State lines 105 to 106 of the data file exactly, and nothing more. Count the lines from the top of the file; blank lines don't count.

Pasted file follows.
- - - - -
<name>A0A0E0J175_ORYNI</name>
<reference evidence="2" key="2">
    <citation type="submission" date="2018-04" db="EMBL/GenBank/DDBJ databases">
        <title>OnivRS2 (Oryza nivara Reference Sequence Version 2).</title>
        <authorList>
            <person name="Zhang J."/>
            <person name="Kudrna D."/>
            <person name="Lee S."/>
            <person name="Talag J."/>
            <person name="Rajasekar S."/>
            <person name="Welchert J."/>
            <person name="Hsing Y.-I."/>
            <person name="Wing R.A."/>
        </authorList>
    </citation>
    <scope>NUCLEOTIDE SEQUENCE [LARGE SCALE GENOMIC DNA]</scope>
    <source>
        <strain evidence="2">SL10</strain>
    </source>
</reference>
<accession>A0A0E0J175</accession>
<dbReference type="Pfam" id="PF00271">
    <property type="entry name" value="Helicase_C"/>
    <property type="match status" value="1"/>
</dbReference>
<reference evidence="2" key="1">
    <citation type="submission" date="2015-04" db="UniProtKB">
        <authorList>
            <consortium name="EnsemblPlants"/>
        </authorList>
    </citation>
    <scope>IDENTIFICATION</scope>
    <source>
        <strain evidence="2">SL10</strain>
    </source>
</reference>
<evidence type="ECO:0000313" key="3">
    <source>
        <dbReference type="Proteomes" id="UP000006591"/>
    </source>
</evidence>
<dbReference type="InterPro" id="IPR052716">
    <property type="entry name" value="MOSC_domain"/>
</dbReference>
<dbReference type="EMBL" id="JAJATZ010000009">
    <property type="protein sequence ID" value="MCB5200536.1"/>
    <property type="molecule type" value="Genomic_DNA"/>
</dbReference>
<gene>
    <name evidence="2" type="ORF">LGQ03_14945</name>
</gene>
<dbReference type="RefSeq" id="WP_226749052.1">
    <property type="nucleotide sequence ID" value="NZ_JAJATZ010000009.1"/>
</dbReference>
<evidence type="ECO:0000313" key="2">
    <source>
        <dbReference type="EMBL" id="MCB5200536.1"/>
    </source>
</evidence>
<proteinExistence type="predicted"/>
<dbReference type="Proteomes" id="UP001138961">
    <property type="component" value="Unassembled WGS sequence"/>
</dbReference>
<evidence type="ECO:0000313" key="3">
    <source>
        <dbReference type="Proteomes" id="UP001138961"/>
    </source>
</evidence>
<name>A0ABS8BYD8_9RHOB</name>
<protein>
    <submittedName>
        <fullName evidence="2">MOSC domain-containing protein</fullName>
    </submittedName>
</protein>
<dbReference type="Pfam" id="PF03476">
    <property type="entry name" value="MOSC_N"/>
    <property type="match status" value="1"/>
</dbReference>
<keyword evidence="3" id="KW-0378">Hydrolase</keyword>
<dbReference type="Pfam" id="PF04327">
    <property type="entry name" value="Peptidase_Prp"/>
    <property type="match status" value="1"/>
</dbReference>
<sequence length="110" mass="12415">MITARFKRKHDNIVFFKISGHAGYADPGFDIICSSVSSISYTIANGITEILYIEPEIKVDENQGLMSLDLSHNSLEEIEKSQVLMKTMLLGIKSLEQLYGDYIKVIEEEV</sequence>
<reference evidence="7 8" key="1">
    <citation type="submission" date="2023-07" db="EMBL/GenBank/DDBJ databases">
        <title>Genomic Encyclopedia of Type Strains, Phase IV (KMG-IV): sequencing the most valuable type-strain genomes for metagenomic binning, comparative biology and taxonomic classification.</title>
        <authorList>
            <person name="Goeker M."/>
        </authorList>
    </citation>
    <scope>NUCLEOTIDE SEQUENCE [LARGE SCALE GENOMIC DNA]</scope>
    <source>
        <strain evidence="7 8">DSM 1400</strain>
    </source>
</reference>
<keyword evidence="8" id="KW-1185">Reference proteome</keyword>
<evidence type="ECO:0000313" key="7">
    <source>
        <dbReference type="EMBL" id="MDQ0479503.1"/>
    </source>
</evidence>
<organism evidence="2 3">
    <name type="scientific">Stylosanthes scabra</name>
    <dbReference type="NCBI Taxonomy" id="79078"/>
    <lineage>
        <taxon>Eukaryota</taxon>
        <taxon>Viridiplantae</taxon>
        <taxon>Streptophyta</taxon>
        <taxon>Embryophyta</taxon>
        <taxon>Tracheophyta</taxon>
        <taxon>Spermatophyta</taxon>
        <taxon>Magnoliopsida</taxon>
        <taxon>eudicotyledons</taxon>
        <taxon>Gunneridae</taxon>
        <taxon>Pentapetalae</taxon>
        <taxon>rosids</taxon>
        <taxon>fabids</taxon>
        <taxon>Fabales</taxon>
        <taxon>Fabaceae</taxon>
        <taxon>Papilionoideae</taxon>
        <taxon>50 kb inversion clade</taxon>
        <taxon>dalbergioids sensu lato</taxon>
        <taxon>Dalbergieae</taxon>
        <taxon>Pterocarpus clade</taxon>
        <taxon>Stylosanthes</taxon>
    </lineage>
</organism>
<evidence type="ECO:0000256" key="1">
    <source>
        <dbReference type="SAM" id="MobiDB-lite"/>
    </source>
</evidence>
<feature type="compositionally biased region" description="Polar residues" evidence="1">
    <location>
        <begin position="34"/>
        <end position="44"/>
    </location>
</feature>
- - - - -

    <dbReference type="NCBI Taxonomy" id="79078"/>
    <lineage>